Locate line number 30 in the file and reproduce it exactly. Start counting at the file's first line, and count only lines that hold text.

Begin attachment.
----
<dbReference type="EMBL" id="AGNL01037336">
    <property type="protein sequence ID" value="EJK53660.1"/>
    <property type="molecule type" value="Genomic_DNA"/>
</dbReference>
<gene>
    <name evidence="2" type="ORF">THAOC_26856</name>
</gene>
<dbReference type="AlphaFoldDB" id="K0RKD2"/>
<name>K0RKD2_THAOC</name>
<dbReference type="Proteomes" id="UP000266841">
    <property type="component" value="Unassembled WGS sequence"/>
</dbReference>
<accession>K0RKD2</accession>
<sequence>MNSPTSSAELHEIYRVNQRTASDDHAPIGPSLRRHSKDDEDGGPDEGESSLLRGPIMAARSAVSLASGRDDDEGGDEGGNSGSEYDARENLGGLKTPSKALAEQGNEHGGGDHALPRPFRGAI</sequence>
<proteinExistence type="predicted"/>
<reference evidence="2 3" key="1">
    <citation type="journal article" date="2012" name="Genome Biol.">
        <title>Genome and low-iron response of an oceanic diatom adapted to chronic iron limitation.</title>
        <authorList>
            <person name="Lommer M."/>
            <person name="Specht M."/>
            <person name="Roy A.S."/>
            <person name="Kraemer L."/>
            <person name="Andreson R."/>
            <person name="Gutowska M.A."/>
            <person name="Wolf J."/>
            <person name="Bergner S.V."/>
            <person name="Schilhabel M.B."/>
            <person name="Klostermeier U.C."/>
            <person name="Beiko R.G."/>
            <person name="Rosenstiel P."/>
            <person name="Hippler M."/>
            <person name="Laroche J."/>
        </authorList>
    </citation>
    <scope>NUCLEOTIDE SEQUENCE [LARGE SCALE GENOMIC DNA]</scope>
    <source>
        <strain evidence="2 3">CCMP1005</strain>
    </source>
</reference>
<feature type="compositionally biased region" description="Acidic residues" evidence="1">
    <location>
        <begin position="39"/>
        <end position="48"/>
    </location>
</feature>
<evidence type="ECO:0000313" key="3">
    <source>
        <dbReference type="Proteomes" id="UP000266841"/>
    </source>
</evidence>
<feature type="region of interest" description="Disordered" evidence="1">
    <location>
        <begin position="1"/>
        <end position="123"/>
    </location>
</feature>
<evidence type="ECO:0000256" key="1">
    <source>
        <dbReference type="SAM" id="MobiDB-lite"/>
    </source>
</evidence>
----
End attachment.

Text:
            <person name="Beiko R.G."/>